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Effects of Sprint Interval Training With Active Recovery vs. Endurance Training on Aerobic and Anaerobic Power, Muscular Strength, and Sprint Ability

Sökmen, Bülent1; Witchey, Ronald, L.2; Adams, Gene, M.2; Beam, William, C.2

Journal of Strength and Conditioning Research: March 2018 - Volume 32 - Issue 3 - p 624–631
doi: 10.1519/JSC.0000000000002215
Original Research

Sökmen, B, Witchey, RL, Adams, GM, and Beam, WC. Effects of sprint interval training with active recovery vs. endurance training on aerobic and anaerobic power, muscular strength, and sprint ability. J Strength Cond Res 32(3): 624–631, 2018—This study compared sprint interval training with active recovery (SITAR) to moderate-intensity endurance training (ET) in aerobic and anaerobic power, muscular strength, and sprint time results. Forty-two recreationally active adults were randomly assigned to a SITAR or ET group. Both groups trained 3× per week for 10 weeks at 75% of V[Combining Dot Above]O2max for 30 minutes weeks 1–4, with duration increasing to 35 minutes weeks 5–7 and 40 minutes weeks 8–10. While ET ran on a 400-m track without rest for the full training session, SITAR sprinted until the 200-m mark and recovered with fast walking or light jogging the second 200 m to the finish line in 3× original sprint time. Maximal oxygen consumption (V[Combining Dot Above]O2max), anaerobic treadmill run to exhaustion at 12.5 km·h−1 at 20% incline, isokinetic leg extension and flexion strength at 60 and 300°·s−1, and 50 m sprint time were determined before and after training. Results showed a significant improvement (p ≤ 0.05) in absolute and relative V[Combining Dot Above]O2max, anaerobic treadmill run, and sprint time in both groups. Only SITAR showed significant improvements in isokinetic leg extension and flexion at 300°·s−1 and decreases in body mass (p ≤ 0.05). SITAR also showed significantly greater improvement (p ≤ 0.05) over ET in anaerobic treadmill run and 50 m sprint time. These data suggest that SITAR is a time-efficient strategy to induce rapid adaptations in V[Combining Dot Above]O2max comparable to ET with added improvements in anaerobic power, isokinetic strength, and sprint time not observed with ET.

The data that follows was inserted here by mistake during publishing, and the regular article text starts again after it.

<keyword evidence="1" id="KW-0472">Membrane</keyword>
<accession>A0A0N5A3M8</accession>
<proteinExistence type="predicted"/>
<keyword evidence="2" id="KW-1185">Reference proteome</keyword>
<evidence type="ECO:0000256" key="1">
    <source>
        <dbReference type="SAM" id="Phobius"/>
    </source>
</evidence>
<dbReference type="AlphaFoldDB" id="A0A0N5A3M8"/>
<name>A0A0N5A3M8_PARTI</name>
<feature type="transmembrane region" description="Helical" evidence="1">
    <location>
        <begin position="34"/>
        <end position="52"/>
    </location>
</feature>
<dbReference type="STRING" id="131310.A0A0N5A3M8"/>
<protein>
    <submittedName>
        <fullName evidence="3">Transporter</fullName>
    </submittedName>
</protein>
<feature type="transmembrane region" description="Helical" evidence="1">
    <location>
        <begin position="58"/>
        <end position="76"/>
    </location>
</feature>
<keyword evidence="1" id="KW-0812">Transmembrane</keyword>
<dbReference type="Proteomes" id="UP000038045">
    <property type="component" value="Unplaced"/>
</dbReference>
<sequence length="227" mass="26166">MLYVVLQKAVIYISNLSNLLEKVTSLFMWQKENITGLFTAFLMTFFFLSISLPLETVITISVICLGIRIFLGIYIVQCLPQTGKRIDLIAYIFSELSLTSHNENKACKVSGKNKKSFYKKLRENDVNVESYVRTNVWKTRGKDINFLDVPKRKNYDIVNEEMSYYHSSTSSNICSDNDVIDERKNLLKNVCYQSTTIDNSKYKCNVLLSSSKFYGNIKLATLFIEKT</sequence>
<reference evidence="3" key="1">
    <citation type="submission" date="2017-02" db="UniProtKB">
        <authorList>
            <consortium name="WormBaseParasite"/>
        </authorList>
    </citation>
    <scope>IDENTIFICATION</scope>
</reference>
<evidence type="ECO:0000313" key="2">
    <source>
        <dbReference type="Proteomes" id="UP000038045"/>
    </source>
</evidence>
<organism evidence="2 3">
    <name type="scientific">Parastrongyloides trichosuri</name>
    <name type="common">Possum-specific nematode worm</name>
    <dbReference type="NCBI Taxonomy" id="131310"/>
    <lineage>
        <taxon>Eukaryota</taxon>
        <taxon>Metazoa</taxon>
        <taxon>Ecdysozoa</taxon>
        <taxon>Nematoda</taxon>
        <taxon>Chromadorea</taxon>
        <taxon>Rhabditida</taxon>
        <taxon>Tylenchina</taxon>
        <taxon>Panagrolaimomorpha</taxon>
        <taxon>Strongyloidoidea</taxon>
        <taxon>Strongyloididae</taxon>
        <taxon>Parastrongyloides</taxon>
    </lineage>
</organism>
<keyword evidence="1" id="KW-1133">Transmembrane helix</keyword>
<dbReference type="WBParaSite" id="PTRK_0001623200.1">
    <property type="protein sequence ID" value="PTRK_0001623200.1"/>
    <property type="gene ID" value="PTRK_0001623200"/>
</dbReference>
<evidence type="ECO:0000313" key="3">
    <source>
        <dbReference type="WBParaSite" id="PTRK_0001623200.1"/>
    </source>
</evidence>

1Department of Kinesiology, Sonoma State University, Rohnert Park, California; and

2Department of Kinesiology, California State University, Fullerton, California

Address correspondence to Bülent Sökmen,

Copyright © 2018 by the National Strength & Conditioning Association.